Some interesting things have happened in the past few weeks, which I’d like to take a look at through the lens of my profession: the death of Oscar Niemeyer, revisions to the DSM, and the ongoing battle over the fiscal cliff.
What struck me about these events is the spotlight they shine on the connection between high level or holistic planning and ground level details.
Atomization is something we in digital design have become increasingly familiar with. The application development industry has found considerable success (generally) with the modularization of functionality into tinier and tinier components, designed to fit into larger platforms. “Feature creep” seems to have lost importance over the years as the features associated with phones and devices fade into the background relative to the applications that employ them. Operating system developers no longer attempt to control every aspect of their user experience, but rather the broader and more universal ones (though to different degrees). Platform design is essentially strategic and holistic.
Overlaying this kind of critique on the edits to the DSM produces some interesting results. The DSM is a purpose built reference for assisting medical professionals in their diagnosis and treatment of psychiatric disorders. Concurrently, it is the medical industry specification of the human condition; as such, it is essentially (to use interaction design terminology) a functional requirements specification for psychiatric normality – a normative spec document for nominal system function. In plain English, it is a set of logic and law for how the human brain malfunctions – conversely, a list of situations that outlines how ‘normal’ human beings should operate.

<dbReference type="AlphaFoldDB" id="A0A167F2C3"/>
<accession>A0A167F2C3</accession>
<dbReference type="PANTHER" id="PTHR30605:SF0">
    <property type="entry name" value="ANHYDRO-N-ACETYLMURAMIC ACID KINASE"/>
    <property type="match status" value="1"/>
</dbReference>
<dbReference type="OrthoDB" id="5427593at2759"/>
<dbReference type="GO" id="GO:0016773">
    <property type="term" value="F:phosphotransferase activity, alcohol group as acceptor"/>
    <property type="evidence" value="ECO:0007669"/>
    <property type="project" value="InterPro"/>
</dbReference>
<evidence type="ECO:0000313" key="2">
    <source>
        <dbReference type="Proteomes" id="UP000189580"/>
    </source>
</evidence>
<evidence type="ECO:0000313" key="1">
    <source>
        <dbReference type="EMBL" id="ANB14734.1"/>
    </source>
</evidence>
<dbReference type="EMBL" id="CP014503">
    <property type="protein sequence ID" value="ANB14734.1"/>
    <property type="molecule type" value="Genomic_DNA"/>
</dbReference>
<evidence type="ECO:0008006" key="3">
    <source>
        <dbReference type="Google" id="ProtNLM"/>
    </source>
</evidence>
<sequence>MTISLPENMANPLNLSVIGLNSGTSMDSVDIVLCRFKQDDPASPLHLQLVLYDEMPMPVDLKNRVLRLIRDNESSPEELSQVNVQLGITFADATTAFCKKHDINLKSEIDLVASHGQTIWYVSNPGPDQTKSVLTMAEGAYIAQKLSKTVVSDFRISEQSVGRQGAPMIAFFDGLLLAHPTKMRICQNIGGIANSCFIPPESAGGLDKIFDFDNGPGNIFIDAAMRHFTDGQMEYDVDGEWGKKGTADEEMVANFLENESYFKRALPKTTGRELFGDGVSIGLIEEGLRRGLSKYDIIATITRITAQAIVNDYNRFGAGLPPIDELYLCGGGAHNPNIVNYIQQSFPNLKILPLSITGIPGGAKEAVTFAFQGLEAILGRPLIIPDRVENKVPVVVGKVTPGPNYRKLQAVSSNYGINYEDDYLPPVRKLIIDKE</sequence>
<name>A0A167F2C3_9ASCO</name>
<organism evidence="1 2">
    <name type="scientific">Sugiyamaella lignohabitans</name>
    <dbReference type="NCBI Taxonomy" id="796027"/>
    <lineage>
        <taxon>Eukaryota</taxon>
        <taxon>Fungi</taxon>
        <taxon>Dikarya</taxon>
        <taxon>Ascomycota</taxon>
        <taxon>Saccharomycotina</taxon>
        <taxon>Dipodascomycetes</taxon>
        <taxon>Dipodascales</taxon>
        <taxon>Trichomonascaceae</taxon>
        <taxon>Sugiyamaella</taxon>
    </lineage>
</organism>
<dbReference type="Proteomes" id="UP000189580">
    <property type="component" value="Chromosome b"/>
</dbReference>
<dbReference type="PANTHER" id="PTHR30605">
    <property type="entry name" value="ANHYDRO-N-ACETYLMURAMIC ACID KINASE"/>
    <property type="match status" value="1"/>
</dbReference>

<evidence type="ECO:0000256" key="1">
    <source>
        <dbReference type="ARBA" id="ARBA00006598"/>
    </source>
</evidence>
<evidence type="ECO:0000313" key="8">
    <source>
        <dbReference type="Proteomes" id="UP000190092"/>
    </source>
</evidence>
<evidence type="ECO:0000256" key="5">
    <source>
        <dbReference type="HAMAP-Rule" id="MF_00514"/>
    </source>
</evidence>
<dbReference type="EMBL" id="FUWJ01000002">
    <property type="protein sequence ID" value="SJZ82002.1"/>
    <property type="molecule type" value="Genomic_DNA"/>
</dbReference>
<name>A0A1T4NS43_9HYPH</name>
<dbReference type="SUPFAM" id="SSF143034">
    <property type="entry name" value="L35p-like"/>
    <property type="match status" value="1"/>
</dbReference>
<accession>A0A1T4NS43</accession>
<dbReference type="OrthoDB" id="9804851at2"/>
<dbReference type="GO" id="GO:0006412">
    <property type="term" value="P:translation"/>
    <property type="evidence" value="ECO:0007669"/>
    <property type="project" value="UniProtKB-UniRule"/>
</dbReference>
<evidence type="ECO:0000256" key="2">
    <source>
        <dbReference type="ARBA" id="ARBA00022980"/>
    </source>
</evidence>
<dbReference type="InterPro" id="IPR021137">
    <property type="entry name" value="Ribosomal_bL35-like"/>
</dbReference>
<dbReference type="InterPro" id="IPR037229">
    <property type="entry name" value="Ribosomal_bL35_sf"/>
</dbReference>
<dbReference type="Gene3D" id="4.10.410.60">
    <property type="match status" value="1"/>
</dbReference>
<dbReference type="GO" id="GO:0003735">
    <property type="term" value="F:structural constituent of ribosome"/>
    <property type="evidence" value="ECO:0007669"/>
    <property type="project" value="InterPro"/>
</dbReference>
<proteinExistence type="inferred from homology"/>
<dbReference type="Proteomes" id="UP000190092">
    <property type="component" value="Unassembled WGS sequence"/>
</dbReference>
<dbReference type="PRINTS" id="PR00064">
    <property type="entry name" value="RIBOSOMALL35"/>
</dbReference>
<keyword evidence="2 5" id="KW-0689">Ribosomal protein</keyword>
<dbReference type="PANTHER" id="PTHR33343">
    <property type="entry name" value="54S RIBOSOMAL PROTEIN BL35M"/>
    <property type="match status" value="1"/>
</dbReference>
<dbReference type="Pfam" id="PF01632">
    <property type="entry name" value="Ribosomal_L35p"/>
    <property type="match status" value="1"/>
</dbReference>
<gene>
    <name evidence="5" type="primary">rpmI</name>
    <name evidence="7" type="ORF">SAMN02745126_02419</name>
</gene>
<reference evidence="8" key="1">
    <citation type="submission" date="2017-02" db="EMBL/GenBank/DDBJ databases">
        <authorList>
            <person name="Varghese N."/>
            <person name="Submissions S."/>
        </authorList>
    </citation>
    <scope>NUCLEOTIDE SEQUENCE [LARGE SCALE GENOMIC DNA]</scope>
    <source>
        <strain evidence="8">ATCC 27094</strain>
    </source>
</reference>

Additionally, the document serves to outline areas which do and don’t have existing treatment plans. This directly affects the pharmaceutical and insurance industries, identifying areas where programs or products do and don’t exist to address medical needs. Again in industry parlance, the revised DSM offers a ream of RFPs for new research or product development.
It may sound weird to consider such a document as part of a larger design strategy, but when you observe the ripples emanating from these small decisions, you begin to get a sense of how (as we also see in law) even minute alterations can lead to sweeping changes. Did autism exist before there was a medical classification for it? The question may sound trite or philosophical, but the practical result of the new classification was quite tangible. The bigger question remains: what is the overall goal for human health, and how do these more strict and specific definitions support it? What is the goal of the human health “platform”, and how does this new set of design guidelines help fulfill it?
Niemeyer highlights a different kind of platform and set of design decisions: the city. While not actually responsible for the city’s layout, the Brazilian architect will always be associated with the planned capital of Brazil, Brasilia. Most contemporary urban planners will admit – gladly or begrudgingly – that an individual or office cannot (and should not) attempt to control every aspect of a city plan. Brasilia, constructed from scratch in less than four years and largely a product of modernist social theory, has stood as an example of what happens when you try.